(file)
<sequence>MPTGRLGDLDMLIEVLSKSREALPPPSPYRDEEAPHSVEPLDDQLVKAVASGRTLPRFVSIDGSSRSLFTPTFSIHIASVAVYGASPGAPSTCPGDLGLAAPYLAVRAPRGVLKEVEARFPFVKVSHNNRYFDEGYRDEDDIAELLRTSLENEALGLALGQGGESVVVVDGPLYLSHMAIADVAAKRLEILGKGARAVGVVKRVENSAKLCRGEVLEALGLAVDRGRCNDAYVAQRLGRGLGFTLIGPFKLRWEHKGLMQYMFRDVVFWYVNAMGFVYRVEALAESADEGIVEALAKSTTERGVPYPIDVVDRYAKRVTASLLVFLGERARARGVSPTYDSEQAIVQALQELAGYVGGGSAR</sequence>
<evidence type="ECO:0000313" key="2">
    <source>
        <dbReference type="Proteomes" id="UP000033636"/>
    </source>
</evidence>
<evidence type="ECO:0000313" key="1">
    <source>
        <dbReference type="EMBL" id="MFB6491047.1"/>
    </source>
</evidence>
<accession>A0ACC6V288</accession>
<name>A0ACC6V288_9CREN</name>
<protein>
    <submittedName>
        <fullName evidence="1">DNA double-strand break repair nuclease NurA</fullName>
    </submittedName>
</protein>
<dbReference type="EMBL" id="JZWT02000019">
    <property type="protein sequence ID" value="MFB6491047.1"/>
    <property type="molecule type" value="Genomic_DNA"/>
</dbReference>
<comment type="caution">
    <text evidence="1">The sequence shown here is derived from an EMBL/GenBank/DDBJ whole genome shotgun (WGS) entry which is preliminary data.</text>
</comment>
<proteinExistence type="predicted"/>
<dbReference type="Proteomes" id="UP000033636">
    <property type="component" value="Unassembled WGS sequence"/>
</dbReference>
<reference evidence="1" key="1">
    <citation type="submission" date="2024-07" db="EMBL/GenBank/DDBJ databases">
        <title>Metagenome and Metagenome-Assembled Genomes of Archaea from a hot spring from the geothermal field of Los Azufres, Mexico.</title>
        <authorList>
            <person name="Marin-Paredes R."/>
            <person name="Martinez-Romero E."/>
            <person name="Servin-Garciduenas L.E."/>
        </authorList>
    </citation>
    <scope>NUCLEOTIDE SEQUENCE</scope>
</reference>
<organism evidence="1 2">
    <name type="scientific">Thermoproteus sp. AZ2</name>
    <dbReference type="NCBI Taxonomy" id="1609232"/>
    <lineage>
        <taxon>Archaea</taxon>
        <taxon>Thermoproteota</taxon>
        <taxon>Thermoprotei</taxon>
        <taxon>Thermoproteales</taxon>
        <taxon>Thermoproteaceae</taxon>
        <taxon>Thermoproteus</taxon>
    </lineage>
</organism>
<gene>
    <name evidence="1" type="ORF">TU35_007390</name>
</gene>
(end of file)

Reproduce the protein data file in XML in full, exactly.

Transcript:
<sequence>MPTGRLGDLDMLIEVLSKSREALPPPSPYRDEEAPHSVEPLDDQLVKAVASGRTLPRFVSIDGSSRSLFTPTFSIHIASVAVYGASPGAPSTCPGDLGLAAPYLAVRAPRGVLKEVEARFPFVKVSHNNRYFDEGYRDEDDIAELLRTSLENEALGLALGQGGESVVVVDGPLYLSHMAIADVAAKRLEILGKGARAVGVVKRVENSAKLCRGEVLEALGLAVDRGRCNDAYVAQRLGRGLGFTLIGPFKLRWEHKGLMQYMFRDVVFWYVNAMGFVYRVEALAESADEGIVEALAKSTTERGVPYPIDVVDRYAKRVTASLLVFLGERARARGVSPTYDSEQAIVQALQELAGYVGGGSAR</sequence>
<evidence type="ECO:0000313" key="2">
    <source>
        <dbReference type="Proteomes" id="UP000033636"/>
    </source>
</evidence>
<evidence type="ECO:0000313" key="1">
    <source>
        <dbReference type="EMBL" id="MFB6491047.1"/>
    </source>
</evidence>
<accession>A0ACC6V288</accession>
<name>A0ACC6V288_9CREN</name>
<protein>
    <submittedName>
        <fullName evidence="1">DNA double-strand break repair nuclease NurA</fullName>
    </submittedName>
</protein>
<dbReference type="EMBL" id="JZWT02000019">
    <property type="protein sequence ID" value="MFB6491047.1"/>
    <property type="molecule type" value="Genomic_DNA"/>
</dbReference>
<comment type="caution">
    <text evidence="1">The sequence shown here is derived from an EMBL/GenBank/DDBJ whole genome shotgun (WGS) entry which is preliminary data.</text>
</comment>
<proteinExistence type="predicted"/>
<dbReference type="Proteomes" id="UP000033636">
    <property type="component" value="Unassembled WGS sequence"/>
</dbReference>
<reference evidence="1" key="1">
    <citation type="submission" date="2024-07" db="EMBL/GenBank/DDBJ databases">
        <title>Metagenome and Metagenome-Assembled Genomes of Archaea from a hot spring from the geothermal field of Los Azufres, Mexico.</title>
        <authorList>
            <person name="Marin-Paredes R."/>
            <person name="Martinez-Romero E."/>
            <person name="Servin-Garciduenas L.E."/>
        </authorList>
    </citation>
    <scope>NUCLEOTIDE SEQUENCE</scope>
</reference>
<organism evidence="1 2">
    <name type="scientific">Thermoproteus sp. AZ2</name>
    <dbReference type="NCBI Taxonomy" id="1609232"/>
    <lineage>
        <taxon>Archaea</taxon>
        <taxon>Thermoproteota</taxon>
        <taxon>Thermoprotei</taxon>
        <taxon>Thermoproteales</taxon>
        <taxon>Thermoproteaceae</taxon>
        <taxon>Thermoproteus</taxon>
    </lineage>
</organism>
<gene>
    <name evidence="1" type="ORF">TU35_007390</name>
</gene>